Immigrants Undoubtedly Make America Great (Again)

Elaina Martin, Opinions Editor

 Is an American someone with United States citizenship, someone who simply embodies the ideals of the founding fathers, or something entirely different? Defining what it means to be an American is difficult because America is a relatively new country and is composed of a population that is entirely made up of people who are or whose families were immigrants, from the Native Americans who traveled to North America over the landbridge to the people who come to the United States and earn citizenship today.

   Despite the fact that the US has been a melting pot of different cultures and racial backgrounds for centuries, the idea that white people are somehow, in their limited achievement, superior has been violently encouraged by those in power. This is a viewpoint that is pushed on the public today by President Donald Trump, whose “Make America Great Again” slogan is emblazoned upon white people everywhere. His campaigns have only furthered harmful stereotypes and ideals and his platform gives an unfairly loud voice to propagates of white nationalism. According to Junior Francesca Kading, “Trump’s beliefs that whites are the only ‘true’ Americans are established in his racist policies and fear tactics. His entire campaign was based on the idea that all Hispanics are ‘rapists’ and ‘drug dealers’ and that African Americans, specifically Nigerian immigrants, should ‘go back to their huts.'”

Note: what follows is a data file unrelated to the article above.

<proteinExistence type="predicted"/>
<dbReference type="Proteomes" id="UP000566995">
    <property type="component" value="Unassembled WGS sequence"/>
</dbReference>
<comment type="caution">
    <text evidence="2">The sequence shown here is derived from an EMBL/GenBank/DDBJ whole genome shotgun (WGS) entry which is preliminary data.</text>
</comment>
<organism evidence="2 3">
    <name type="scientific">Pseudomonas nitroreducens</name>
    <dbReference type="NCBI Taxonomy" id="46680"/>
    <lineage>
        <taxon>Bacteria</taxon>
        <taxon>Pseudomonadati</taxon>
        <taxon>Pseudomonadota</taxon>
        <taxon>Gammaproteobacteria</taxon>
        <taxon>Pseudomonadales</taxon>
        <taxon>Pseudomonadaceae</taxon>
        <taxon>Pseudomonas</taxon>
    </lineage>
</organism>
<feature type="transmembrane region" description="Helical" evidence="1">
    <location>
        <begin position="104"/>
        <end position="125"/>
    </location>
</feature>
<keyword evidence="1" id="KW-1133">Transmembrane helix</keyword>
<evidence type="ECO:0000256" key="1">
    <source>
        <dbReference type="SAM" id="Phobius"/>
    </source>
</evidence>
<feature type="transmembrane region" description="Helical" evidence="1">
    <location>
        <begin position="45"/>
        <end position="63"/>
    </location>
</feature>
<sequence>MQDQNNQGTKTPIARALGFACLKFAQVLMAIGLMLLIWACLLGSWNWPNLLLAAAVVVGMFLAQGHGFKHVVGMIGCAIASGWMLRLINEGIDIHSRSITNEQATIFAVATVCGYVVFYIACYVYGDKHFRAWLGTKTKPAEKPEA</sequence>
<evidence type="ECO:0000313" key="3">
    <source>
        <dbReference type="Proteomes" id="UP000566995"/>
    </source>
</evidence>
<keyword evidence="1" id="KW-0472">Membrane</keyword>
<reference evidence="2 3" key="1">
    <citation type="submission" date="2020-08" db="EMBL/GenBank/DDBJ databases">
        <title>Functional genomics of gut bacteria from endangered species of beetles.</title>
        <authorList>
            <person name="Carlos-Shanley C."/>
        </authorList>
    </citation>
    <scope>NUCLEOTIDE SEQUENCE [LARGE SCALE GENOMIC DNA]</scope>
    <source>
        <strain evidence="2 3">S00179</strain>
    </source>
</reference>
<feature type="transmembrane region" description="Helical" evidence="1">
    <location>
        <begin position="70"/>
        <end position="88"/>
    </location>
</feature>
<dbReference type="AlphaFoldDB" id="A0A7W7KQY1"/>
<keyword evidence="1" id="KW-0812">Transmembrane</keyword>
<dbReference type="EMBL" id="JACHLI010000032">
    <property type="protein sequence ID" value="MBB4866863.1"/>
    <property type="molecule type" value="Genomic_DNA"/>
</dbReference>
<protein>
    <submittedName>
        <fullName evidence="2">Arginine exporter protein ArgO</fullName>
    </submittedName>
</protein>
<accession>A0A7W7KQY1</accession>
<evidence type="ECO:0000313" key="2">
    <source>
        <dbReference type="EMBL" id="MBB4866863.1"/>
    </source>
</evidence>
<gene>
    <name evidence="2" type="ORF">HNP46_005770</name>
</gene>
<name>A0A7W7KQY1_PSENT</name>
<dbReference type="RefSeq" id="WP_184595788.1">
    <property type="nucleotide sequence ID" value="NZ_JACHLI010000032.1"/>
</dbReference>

As maintained by National Public Radio, “…the modern Republican Party, [is a party] which has long positioned itself as the party of ‘real America’– a characterization with unavoidable racial shadings when nearly all Republicans are white people” ( Trump, a Republican, and his supporters, clearly support the notion that a “great” America revolves around one crucial detail: whiteness. Such concepts of racial superiority, while false, have set the standard for typical Trump administration positions on political issues. Trump built his 2016 campaign on racism against then-President Barack Obama, Mexican people, and immigrants in general. According to the Washington Post, he constantly pushed racist and anti-immigrant ideas to his “…supporters whose ideas about ‘real Americans’ do not necessarily include immigrants of color and those from certain countries of origin” (

   However, these people are as un-American as could be possible. According to The Atlantic, “Sixty-eight percent of white working-class voters said the American way of life needs to be protected from foreign influence. And nearly half agreed with the statement, [stating] ‘things have changed so much that I often feel like a stranger in my own country’” ( In a country that is supposed to be a leader in diversifying politics and allowing anyone to succeed, these people live in fear of people who are different than them. Unfortunately, these people have deep-seated fears of diversity and insecurity when it comes to their lives. Although their voices are often the loudest, it must be realized that these people’s opinions don’t accurately reflect the country’s views, no more than Trump represents the rest of the country.

   Certainly, it is its immigrants that make America truly great. This country was built on the hard work and valor of immigrants, Americans, who are vital to the prosperity of this country. To say that immigrants aren’t valid and worthy of being seen as Americans is akin to saying America isn’t great. As stated by the New York Times, “Our [attitude] concerning immigration ought to reflect that reality and not the stupidity and ignorance spawned by fear” (

   Despite what Trump exhorts, “American” isn’t a specific ethnicity, it’s an identity. There are people across the country with every racial background, every skin color, and every religion that choose to identify themselves as Americans, and rightly so. Fears of cultural displacement are entirely unfounded, because immigrants don’t replace Americans, but become American.